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Home Editorials of Interest Taipei Times CCP, KMT colluding to impede Taiwan

CCP, KMT colluding to impede Taiwan

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Sulu Sou (蘇嘉豪) was elected to one of the few directly elected seats of the Macau legislature. Record voter turnout demonstrated that young Macanese want change.

Neither attacks over Sou’s relationship to the Hong Kong independence movement nor the rhetoric of the People’s Liberation Army (PLA) when it entered Macau to help clean up after Typhoon Hato — “the PLA loves the people, and the people have the PLA” — succeeded in blocking the election of Sou or other non-establishment candidates.

Just over a week ago, China’s State Internet Information Office issued a directive banning Internet agencies from publishing news about Hong Kong, Macau or Taiwan until it has first been reported on an official government Web site. Even Phoenix TV was forced to cancel three talk shows.

Apparently, no news from Hong Kong, Macau or Taiwan is good news — it must be processed before it can be published.

Pro-independence posters appeared on Hong Kong university campuses on the first day of the fall semester, and Xinhua news agency called for those responsible to be dealt with “according to the law.”

In the absence of any actual law for dealing with such posters, authorities had to rely on pro-China supporters to go to the Chinese University of Hong Kong and pull the posters down.

Police were called in to deal with the ensuing clashes, which were reminiscent of campus clashes during the Cultural Revolution.

At a rally by Beijing supporters criticizing Occupy Central campaign group leader Benny Tai (戴耀廷) one attendee yelled: “Anyone calling for Hong Kong independence ought to be killed.”

Pro-Beijing Hong Kong lawmaker and Law Society of Hong Kong former president Junius Ho (何君堯) then added: “Without mercy.”

Ho later told reporters that such people should be “killed without mercy, as one would destroy an enemy.”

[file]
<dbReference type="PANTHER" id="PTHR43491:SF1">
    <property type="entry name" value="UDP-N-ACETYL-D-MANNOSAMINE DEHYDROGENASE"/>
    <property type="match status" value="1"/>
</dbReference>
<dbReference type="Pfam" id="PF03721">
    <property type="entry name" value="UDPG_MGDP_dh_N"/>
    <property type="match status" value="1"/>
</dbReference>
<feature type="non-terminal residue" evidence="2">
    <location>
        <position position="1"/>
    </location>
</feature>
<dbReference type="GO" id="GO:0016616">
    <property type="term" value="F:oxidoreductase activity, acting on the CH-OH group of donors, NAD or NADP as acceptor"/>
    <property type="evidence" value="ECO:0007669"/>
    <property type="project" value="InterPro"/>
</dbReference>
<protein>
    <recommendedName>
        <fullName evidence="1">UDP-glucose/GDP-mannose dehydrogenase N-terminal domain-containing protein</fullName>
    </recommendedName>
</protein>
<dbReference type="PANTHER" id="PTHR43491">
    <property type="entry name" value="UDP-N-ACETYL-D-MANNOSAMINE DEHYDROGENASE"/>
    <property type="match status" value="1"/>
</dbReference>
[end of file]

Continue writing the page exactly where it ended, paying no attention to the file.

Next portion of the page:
Asked if his remarks constituted criminal intimidation, Ho said: “It depends what you are to kill: There’s nothing criminal about slaughtering pigs and dogs.”

Hong Kong Secretary for Justice Rimsky Yuen (袁國強), who pushed for pro-universal suffrage demonstrators to go to jail, chose to give the rally attendees calling for people to be killed the benefit of the doubt, saying one had to look at the intention behind the words and their context.

Are Ho and Yuen, trusted cohorts of former Hong Kong chief executive Leung Chun-ying (梁振英), being accorded special mercy? Is this is the kind of “rule of law” you can expect in a Chinese colony.

Large numbers of people detained during the “Umbrella movement” are facing persecution by Hong Kong’s judiciary in the coming months. Beijing is readying its arsenal, but Western governments are blind to this.

According to Xinhua, US President Donald Trump and Chinese President Xi Jinping (習近平) spoke on the phone on Monday, after which Trump said he was satisfied with the close relationship he had with Xi and that he was looking forward to a state visit to China and that he believed such a visit would benefit Sino-US relations.

Taiwanese should not take what they have for granted and become preoccupied with internal tensions over a government still struggling to find its feet:

We should not give the Chinese Nationalist Party (KMT) and the Chinese Communist Party (CCP) room to maneuver.

Our main enemy is the CCP and the KMT conspiring with it to control Taiwan. We cannot allow the KMT to regroup: Remorse for one’s actions from behind bars, hoping somebody will come and free you, does nobody any good.
 

Paul Lin is a media commentator.

Translated by Paul Cooper


Source: Taipei Times - Editorials 2017/0922



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Newsflash


Taipei Mayor Ko Wen-je, left, and President Ma Ying-jeou attend a ceremeony commemorating the victims of the 228 Incident in the 228 Peace Memorial Park in Taipei yesterday.
Photo: Liao Chen-huei, Taipei Times

The painful history of the 228 Incident — and the torment and grief that families of its victims still feel — were brought into sharp focus yesterday by Taipei Mayor Ko Wen-je (柯文哲) when he delivered an emotional speech at the government’s memorial ceremony, after which it appeared that he refused to shake hands with President Ma Ying-jeou (馬英九).